Posted by: Mrs.Malloy | November 12, 2005 08:58 AM

Geez! What got stuck in Karen's craw? Lighten up! As a professional trainer, I was interested in this article, but was dissapointed that it wasn't really about PowerPoint as much as it was about the overall class experience. I use PowerPoint, and like to think I do a better job with it than many other trainers. It can go bad in a number of ways, but it can also be fixed. Bad slides in the hands of a good trainer can be fine; good slides with someone who'd rather not be up in front of a crowd-- equally deadly. If you want to hire me, I'll fix it all up for ya!

Posted by: David | November 14, 2005 11:07 AM

I retired from civil service a couple of years ago. All the bosses and secretaries were "power point" crazy. I'll bet it did get monotonous....like you wouldn't understand a manual or something. That's funny.

Posted by: VHOU | November 14, 2005 11:33 AM

All I can say is _don't go_. I'm a Viet Nam era veteran who, by circumstances beyond my control ( well, I could have volunteered ) did not have to serve in Viet Nam. I was at Fort Dix for 8 weeks, if memory serves me. then Fort Sill for another 8 weeks, then off to Germany for 17 months. Back in the late 60s and early 70's news did not travel very fast, and truth was hard to come by. Today, we quickly knew the war in Iraq to be started for reasons other than those given at the beginning of the conflict. No WMDs, and we only had to give Hans Blix the time to prove that. It's time to get the soldiers in Afghanistan and Iraq home. The people there do not want us there and most of the infrastructure that we destroyed not not up to pre-war standards. I may be true that as T.E. Lawrence said when asked, "Why do men go to war?", "Because the women are watching." I stand by Antifraud in this one. This is not a noble war fought to protect our freedoms. The danger to our freedoms are from within, from people like George Bush who lied or is simply self-delusional, and who tries to mask his cowardice that by false bravado.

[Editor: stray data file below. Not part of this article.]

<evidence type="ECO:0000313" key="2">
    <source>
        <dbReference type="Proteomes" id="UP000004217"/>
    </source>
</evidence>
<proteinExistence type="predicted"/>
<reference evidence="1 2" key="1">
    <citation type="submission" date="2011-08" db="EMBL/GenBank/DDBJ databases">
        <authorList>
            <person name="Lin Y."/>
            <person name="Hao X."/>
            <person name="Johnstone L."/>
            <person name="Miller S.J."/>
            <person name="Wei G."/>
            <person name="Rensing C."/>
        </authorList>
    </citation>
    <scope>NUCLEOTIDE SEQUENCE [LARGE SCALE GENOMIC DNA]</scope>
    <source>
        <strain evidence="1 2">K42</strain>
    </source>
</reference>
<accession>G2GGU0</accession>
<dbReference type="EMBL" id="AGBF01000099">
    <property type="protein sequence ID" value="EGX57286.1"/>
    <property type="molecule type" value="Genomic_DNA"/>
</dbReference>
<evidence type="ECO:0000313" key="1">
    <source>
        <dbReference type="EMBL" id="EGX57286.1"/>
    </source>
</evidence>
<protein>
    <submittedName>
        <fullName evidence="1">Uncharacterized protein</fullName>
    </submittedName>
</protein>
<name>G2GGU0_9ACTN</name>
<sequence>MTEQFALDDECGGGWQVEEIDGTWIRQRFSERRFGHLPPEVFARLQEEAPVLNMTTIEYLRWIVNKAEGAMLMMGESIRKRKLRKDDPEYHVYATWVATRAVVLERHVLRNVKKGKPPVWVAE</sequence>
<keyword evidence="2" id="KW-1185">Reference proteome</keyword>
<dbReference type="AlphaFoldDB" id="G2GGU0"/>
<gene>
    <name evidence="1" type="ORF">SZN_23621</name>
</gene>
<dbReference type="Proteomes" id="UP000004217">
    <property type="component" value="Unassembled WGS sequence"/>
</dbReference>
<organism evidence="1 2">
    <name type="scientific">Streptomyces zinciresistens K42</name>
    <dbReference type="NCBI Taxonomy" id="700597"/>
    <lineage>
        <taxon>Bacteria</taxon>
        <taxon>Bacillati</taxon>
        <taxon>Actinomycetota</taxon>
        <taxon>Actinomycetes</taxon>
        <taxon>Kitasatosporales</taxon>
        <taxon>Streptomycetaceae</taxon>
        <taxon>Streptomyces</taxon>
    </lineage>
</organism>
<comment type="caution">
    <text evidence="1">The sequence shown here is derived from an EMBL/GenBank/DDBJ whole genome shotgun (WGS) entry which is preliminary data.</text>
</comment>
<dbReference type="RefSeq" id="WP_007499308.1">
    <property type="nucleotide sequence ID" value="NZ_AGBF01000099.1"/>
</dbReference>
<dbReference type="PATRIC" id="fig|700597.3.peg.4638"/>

I don't claim I would have made a good soldier in 1969 thru 1971 I did what I was asked to do. I took my chances wrt Viet Nam. I was lucky.

So to Bert Stover, I'd say "go if you must". Watch out for yourself and your friends. Come home safe. But, I can't support this war or our other military interventions throughout the world. You could do more good in NO, or helping the injured in Pakistan.

good luck,
k.

Posted by: koyaanisqatsi | November 14, 2005 12:06 PM

I always find it funny for servicemen to state that if you haven't served, you can't speak. You claim to be defending the Constitution and American Rights in one sentence, and dismiss another's freedom of speech in another.